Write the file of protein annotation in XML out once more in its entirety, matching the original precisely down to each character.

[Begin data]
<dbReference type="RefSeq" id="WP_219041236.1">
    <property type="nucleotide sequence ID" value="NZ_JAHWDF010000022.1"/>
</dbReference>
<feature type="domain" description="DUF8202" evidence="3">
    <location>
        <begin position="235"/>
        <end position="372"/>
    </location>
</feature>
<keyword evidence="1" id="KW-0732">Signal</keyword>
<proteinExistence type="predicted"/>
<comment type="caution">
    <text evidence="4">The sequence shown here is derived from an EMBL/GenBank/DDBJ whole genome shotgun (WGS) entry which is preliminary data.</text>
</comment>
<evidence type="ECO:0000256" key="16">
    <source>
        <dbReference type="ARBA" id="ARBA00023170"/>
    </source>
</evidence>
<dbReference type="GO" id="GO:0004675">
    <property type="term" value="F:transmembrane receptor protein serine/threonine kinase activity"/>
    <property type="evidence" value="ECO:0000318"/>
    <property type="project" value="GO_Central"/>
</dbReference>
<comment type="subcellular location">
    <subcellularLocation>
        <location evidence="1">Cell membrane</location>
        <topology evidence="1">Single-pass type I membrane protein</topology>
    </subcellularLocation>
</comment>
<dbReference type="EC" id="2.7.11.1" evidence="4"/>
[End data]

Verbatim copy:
<dbReference type="RefSeq" id="WP_219041236.1">
    <property type="nucleotide sequence ID" value="NZ_JAHWDF010000022.1"/>
</dbReference>
<feature type="domain" description="DUF8202" evidence="3">
    <location>
        <begin position="235"/>
        <end position="372"/>
    </location>
</feature>
<keyword evidence="1" id="KW-0732">Signal</keyword>
<proteinExistence type="predicted"/>
<comment type="caution">
    <text evidence="4">The sequence shown here is derived from an EMBL/GenBank/DDBJ whole genome shotgun (WGS) entry which is preliminary data.</text>
</comment>
<evidence type="ECO:0000256" key="16">
    <source>
        <dbReference type="ARBA" id="ARBA00023170"/>
    </source>
</evidence>
<dbReference type="GO" id="GO:0004675">
    <property type="term" value="F:transmembrane receptor protein serine/threonine kinase activity"/>
    <property type="evidence" value="ECO:0000318"/>
    <property type="project" value="GO_Central"/>
</dbReference>
<comment type="subcellular location">
    <subcellularLocation>
        <location evidence="1">Cell membrane</location>
        <topology evidence="1">Single-pass type I membrane protein</topology>
    </subcellularLocation>
</comment>
<dbReference type="EC" id="2.7.11.1" evidence="4"/>